An illustrative print by Johannes Kip, created in the first half of the 18th century in London. This print captures the coastline of West Africa, showcasing 11 different European-built forts. These fortifications were strategically constructed to guard the vested trading interests of European powers from competitors and rivals. Spanning a 300-mile stretch of coastline, there were approximately 50 such forts.
Initially, these forts were erected to safeguard the gold trade. However, as transatlantic slavery escalated, these structures were repurposed and used to imprison captives in windowless dungeons as they awaited the infamous Middle Passage.
Each fortification in the print is labeled: 'The Westerly Side of the Castle at Mina [Elmina]', 'The Fort Coenraadsburg and Gardens at W', 'Cabo Corso Castle [likely Cape Coast Castle] and Fort Royall at E', 'The Fort Leidsaemheid Dutch at W', 'The Fort Amsterdam at Cormentyn', 'The English Castle at Anamaboe at E', 'The Fort Nassau Dutch at W', 'Fort Christiaansburgh at Acra at W', 'Fort Creveceur [Crevecoeur, now Fort Ussher] at Acra at E', 'Fort Iames at Acra at E', and 'The English Fort at Simpa at W'.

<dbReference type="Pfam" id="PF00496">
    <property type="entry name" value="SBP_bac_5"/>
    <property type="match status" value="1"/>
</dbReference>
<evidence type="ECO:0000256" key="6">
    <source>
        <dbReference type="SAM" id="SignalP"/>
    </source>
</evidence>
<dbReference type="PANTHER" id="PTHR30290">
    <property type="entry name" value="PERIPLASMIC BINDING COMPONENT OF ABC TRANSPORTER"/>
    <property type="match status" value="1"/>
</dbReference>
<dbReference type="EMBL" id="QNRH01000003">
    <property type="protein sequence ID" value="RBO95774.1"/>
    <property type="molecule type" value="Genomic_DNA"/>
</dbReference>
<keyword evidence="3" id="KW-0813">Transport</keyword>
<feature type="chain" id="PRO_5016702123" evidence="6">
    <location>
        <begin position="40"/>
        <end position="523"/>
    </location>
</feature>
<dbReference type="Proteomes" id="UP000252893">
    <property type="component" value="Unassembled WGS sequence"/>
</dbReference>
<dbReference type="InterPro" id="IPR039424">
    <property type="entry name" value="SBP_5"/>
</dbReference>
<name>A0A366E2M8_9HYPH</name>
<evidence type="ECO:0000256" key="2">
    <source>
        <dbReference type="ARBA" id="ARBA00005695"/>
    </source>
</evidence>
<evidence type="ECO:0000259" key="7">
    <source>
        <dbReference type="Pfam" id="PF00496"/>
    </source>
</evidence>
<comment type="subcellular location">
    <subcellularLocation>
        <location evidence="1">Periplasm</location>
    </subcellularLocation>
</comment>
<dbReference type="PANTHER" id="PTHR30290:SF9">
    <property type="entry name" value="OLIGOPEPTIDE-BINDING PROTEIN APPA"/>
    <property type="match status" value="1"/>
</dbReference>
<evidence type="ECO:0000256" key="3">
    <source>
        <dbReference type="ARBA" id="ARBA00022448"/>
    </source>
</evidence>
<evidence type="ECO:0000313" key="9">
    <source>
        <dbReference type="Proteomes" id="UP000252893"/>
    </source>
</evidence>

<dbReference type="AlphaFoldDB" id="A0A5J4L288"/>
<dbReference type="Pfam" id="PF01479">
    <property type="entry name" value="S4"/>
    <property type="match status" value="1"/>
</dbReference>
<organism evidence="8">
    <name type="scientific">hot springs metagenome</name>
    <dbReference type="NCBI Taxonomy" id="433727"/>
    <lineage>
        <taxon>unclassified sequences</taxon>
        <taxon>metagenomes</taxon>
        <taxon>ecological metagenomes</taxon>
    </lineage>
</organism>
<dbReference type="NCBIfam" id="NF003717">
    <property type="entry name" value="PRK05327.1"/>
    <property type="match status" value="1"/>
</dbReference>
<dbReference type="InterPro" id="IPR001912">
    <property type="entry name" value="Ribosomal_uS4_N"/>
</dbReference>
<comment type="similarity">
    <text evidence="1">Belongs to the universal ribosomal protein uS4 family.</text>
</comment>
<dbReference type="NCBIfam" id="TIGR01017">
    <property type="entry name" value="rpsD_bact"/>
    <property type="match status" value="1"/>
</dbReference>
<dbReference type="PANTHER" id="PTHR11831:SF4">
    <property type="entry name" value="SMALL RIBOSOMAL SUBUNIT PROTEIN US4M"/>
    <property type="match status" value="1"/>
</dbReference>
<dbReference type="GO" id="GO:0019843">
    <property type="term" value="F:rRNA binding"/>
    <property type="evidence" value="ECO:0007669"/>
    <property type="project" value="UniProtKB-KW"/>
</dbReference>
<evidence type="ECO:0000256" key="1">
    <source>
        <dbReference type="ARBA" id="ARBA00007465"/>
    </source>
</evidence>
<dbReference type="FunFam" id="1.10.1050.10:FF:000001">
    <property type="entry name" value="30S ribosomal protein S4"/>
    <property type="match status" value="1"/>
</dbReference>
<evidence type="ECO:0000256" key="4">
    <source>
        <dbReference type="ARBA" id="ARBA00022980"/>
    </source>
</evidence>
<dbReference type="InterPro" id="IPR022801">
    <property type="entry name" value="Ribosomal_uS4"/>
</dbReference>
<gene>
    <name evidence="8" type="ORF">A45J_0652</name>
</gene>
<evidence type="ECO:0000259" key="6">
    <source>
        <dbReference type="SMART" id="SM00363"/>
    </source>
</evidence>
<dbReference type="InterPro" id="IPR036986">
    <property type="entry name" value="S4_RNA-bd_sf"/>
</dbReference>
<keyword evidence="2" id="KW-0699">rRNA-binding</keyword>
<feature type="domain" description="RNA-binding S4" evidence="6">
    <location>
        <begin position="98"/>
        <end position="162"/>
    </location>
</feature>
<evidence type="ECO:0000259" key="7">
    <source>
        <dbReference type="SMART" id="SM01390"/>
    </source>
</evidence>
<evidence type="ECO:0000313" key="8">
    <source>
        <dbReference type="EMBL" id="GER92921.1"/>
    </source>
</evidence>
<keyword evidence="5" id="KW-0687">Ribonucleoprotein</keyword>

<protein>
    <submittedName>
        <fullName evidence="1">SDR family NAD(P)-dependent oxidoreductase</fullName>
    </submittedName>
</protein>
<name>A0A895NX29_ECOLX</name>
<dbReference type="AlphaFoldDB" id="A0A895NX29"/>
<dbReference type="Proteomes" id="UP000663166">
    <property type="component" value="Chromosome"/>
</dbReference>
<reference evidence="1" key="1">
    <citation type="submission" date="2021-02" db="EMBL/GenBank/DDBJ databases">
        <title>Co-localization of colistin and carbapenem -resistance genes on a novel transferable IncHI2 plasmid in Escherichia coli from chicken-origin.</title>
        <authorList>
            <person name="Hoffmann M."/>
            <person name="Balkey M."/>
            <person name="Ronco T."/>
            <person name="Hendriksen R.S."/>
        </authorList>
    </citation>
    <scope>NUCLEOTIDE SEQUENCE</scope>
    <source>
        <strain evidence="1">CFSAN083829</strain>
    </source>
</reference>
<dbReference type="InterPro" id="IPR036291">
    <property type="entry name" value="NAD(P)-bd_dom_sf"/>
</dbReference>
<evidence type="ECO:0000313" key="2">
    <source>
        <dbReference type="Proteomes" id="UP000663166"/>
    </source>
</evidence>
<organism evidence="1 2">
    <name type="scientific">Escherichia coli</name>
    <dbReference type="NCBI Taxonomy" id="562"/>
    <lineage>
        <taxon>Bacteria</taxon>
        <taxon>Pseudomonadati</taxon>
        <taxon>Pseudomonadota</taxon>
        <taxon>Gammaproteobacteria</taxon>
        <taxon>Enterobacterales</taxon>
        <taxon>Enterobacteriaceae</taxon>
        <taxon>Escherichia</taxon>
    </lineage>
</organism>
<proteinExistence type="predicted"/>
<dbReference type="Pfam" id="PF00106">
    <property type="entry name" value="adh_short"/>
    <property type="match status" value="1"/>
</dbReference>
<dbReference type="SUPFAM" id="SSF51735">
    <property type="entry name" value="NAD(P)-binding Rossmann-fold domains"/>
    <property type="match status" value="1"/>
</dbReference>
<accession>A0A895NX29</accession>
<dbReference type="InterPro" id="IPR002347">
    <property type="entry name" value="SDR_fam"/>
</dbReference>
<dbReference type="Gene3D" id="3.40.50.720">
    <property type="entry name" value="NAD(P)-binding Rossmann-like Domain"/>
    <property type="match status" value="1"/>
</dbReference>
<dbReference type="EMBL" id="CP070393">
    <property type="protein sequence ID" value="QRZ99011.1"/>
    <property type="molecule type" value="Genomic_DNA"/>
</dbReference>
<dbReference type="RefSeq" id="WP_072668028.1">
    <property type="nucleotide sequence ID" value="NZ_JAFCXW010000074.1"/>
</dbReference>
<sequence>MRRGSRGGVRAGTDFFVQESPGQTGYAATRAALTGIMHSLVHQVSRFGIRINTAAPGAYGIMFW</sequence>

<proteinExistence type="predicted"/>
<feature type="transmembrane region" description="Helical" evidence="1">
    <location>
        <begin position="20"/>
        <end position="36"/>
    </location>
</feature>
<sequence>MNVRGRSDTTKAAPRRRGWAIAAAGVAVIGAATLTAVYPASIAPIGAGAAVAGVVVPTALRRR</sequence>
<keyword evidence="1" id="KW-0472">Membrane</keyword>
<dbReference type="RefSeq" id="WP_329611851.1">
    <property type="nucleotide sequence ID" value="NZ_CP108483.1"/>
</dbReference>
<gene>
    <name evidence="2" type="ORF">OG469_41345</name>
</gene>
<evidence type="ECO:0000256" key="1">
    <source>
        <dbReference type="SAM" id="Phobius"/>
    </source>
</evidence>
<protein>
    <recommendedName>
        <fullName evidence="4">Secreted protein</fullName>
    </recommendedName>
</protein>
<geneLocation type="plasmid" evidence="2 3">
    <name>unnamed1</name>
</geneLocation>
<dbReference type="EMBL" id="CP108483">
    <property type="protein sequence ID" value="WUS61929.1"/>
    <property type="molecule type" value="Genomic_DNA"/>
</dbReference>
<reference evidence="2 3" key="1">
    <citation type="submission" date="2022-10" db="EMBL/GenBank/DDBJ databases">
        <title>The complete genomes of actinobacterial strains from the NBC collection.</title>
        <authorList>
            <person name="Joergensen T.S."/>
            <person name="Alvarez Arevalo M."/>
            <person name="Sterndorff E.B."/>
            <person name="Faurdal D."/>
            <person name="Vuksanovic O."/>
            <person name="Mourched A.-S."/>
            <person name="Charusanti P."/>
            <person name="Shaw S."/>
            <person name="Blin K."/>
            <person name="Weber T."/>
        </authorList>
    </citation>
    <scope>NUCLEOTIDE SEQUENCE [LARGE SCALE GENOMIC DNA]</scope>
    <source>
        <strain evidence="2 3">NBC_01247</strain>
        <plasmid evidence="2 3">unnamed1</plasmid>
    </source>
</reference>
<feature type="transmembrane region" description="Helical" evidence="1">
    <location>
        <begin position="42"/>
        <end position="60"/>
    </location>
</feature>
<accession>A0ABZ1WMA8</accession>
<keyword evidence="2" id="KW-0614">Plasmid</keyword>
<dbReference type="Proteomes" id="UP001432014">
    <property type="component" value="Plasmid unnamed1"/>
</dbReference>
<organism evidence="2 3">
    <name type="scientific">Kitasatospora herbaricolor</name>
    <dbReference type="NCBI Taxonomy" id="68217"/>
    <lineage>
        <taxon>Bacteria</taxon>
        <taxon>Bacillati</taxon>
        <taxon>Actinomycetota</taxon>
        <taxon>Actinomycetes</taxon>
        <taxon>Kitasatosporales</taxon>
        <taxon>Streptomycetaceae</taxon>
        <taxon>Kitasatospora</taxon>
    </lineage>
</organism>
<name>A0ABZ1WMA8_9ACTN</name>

The engraver's identity is indicated as 'J. Kip Sculp.' on the bottom right. Furthermore, the print appears to have been part of a larger publication as it has the inscription 'Vol. V Plate 25', 'Pag. 446' at the top.
This print serves as a stark visual reminder of the period's geopolitics, the impact of the transatlantic slave trade, and the European powers' role in the exploitation and oppression of the African continent.
Johannes Kip (1653-1722) was a topographical engraver. Born in the Netherlands, he had immigrated to England by 1690. His most famous work are the engravings of country houses in Britannia Illustrata (1707), which he produced with Leonard Knyff. He also contributed to the 1732 expanded edition of the Churchill brothers voyage collection.